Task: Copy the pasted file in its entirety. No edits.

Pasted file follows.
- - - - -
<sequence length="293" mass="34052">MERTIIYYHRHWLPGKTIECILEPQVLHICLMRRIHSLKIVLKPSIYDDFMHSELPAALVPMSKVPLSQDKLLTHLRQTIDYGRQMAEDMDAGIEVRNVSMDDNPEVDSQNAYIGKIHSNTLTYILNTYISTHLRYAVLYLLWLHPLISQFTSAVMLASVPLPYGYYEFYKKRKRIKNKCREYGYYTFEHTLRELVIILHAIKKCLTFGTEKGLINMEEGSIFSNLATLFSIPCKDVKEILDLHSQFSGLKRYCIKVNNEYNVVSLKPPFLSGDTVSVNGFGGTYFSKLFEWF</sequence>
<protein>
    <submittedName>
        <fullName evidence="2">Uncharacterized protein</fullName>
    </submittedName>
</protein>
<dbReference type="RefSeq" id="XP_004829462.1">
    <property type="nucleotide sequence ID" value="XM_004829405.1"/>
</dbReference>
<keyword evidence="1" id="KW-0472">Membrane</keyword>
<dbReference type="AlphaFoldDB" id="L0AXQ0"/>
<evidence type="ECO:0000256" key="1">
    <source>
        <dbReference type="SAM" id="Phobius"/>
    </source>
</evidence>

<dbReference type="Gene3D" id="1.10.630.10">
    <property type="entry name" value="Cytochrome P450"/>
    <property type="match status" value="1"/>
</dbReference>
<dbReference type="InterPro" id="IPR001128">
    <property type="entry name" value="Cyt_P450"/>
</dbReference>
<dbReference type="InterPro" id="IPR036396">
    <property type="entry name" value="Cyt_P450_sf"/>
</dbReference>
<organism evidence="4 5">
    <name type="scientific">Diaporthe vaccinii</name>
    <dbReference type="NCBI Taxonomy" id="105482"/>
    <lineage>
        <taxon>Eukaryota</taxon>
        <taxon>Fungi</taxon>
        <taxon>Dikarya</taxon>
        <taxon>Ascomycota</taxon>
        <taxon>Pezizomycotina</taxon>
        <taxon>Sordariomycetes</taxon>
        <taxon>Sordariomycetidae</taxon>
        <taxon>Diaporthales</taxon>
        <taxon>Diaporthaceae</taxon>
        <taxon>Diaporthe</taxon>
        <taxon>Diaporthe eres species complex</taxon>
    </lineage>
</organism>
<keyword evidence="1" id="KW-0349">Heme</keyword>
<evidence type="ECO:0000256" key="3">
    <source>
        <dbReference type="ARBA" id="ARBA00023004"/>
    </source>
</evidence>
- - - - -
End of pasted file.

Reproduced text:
<sequence length="293" mass="34052">MERTIIYYHRHWLPGKTIECILEPQVLHICLMRRIHSLKIVLKPSIYDDFMHSELPAALVPMSKVPLSQDKLLTHLRQTIDYGRQMAEDMDAGIEVRNVSMDDNPEVDSQNAYIGKIHSNTLTYILNTYISTHLRYAVLYLLWLHPLISQFTSAVMLASVPLPYGYYEFYKKRKRIKNKCREYGYYTFEHTLRELVIILHAIKKCLTFGTEKGLINMEEGSIFSNLATLFSIPCKDVKEILDLHSQFSGLKRYCIKVNNEYNVVSLKPPFLSGDTVSVNGFGGTYFSKLFEWF</sequence>
<protein>
    <submittedName>
        <fullName evidence="2">Uncharacterized protein</fullName>
    </submittedName>
</protein>
<dbReference type="RefSeq" id="XP_004829462.1">
    <property type="nucleotide sequence ID" value="XM_004829405.1"/>
</dbReference>
<keyword evidence="1" id="KW-0472">Membrane</keyword>
<dbReference type="AlphaFoldDB" id="L0AXQ0"/>
<evidence type="ECO:0000256" key="1">
    <source>
        <dbReference type="SAM" id="Phobius"/>
    </source>
</evidence>

<dbReference type="Gene3D" id="1.10.630.10">
    <property type="entry name" value="Cytochrome P450"/>
    <property type="match status" value="1"/>
</dbReference>
<dbReference type="InterPro" id="IPR001128">
    <property type="entry name" value="Cyt_P450"/>
</dbReference>
<dbReference type="InterPro" id="IPR036396">
    <property type="entry name" value="Cyt_P450_sf"/>
</dbReference>
<organism evidence="4 5">
    <name type="scientific">Diaporthe vaccinii</name>
    <dbReference type="NCBI Taxonomy" id="105482"/>
    <lineage>
        <taxon>Eukaryota</taxon>
        <taxon>Fungi</taxon>
        <taxon>Dikarya</taxon>
        <taxon>Ascomycota</taxon>
        <taxon>Pezizomycotina</taxon>
        <taxon>Sordariomycetes</taxon>
        <taxon>Sordariomycetidae</taxon>
        <taxon>Diaporthales</taxon>
        <taxon>Diaporthaceae</taxon>
        <taxon>Diaporthe</taxon>
        <taxon>Diaporthe eres species complex</taxon>
    </lineage>
</organism>
<keyword evidence="1" id="KW-0349">Heme</keyword>
<evidence type="ECO:0000256" key="3">
    <source>
        <dbReference type="ARBA" id="ARBA00023004"/>
    </source>
</evidence>